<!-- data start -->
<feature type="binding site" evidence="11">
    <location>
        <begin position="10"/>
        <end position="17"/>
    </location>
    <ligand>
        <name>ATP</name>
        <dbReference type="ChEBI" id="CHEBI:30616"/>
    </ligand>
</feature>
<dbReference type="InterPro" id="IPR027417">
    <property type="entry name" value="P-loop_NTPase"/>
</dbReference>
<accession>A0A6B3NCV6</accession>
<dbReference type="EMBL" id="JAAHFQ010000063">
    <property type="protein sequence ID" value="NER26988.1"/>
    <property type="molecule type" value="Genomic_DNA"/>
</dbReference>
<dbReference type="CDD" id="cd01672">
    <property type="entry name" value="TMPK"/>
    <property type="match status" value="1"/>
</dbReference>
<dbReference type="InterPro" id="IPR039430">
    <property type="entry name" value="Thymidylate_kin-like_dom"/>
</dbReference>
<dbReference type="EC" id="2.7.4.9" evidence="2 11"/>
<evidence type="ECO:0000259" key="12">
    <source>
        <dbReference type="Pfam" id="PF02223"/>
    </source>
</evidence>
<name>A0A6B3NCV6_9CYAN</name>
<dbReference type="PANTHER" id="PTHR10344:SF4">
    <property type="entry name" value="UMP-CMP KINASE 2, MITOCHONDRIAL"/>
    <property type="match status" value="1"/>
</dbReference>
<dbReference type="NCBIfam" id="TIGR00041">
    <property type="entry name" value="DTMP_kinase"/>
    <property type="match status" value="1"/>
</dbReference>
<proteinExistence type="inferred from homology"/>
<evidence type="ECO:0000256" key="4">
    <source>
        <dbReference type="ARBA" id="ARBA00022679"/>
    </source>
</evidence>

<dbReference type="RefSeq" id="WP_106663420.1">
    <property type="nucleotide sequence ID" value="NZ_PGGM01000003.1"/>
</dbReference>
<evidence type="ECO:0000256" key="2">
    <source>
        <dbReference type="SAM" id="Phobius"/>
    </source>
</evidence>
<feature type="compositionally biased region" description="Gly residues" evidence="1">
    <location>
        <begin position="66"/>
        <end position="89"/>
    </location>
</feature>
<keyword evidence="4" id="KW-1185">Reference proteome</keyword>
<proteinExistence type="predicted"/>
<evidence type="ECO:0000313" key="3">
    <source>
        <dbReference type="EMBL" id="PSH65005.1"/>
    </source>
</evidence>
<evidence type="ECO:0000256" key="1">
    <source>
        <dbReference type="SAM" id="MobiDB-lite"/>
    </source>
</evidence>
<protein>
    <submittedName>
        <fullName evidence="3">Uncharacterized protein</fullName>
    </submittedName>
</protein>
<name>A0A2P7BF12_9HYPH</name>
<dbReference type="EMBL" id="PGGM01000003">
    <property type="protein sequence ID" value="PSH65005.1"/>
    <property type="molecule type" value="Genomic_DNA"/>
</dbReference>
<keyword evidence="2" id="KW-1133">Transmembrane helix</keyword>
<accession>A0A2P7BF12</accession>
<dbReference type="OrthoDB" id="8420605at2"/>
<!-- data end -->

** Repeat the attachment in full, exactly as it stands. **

<feature type="binding site" evidence="11">
    <location>
        <begin position="10"/>
        <end position="17"/>
    </location>
    <ligand>
        <name>ATP</name>
        <dbReference type="ChEBI" id="CHEBI:30616"/>
    </ligand>
</feature>
<dbReference type="InterPro" id="IPR027417">
    <property type="entry name" value="P-loop_NTPase"/>
</dbReference>
<accession>A0A6B3NCV6</accession>
<dbReference type="EMBL" id="JAAHFQ010000063">
    <property type="protein sequence ID" value="NER26988.1"/>
    <property type="molecule type" value="Genomic_DNA"/>
</dbReference>
<dbReference type="CDD" id="cd01672">
    <property type="entry name" value="TMPK"/>
    <property type="match status" value="1"/>
</dbReference>
<dbReference type="InterPro" id="IPR039430">
    <property type="entry name" value="Thymidylate_kin-like_dom"/>
</dbReference>
<dbReference type="EC" id="2.7.4.9" evidence="2 11"/>
<evidence type="ECO:0000259" key="12">
    <source>
        <dbReference type="Pfam" id="PF02223"/>
    </source>
</evidence>
<name>A0A6B3NCV6_9CYAN</name>
<dbReference type="PANTHER" id="PTHR10344:SF4">
    <property type="entry name" value="UMP-CMP KINASE 2, MITOCHONDRIAL"/>
    <property type="match status" value="1"/>
</dbReference>
<dbReference type="NCBIfam" id="TIGR00041">
    <property type="entry name" value="DTMP_kinase"/>
    <property type="match status" value="1"/>
</dbReference>
<proteinExistence type="inferred from homology"/>
<evidence type="ECO:0000256" key="4">
    <source>
        <dbReference type="ARBA" id="ARBA00022679"/>
    </source>
</evidence>

<dbReference type="RefSeq" id="WP_106663420.1">
    <property type="nucleotide sequence ID" value="NZ_PGGM01000003.1"/>
</dbReference>
<evidence type="ECO:0000256" key="2">
    <source>
        <dbReference type="SAM" id="Phobius"/>
    </source>
</evidence>
<feature type="compositionally biased region" description="Gly residues" evidence="1">
    <location>
        <begin position="66"/>
        <end position="89"/>
    </location>
</feature>
<keyword evidence="4" id="KW-1185">Reference proteome</keyword>
<proteinExistence type="predicted"/>
<evidence type="ECO:0000313" key="3">
    <source>
        <dbReference type="EMBL" id="PSH65005.1"/>
    </source>
</evidence>
<evidence type="ECO:0000256" key="1">
    <source>
        <dbReference type="SAM" id="MobiDB-lite"/>
    </source>
</evidence>
<protein>
    <submittedName>
        <fullName evidence="3">Uncharacterized protein</fullName>
    </submittedName>
</protein>
<name>A0A2P7BF12_9HYPH</name>
<dbReference type="EMBL" id="PGGM01000003">
    <property type="protein sequence ID" value="PSH65005.1"/>
    <property type="molecule type" value="Genomic_DNA"/>
</dbReference>
<keyword evidence="2" id="KW-1133">Transmembrane helix</keyword>
<accession>A0A2P7BF12</accession>
<dbReference type="OrthoDB" id="8420605at2"/>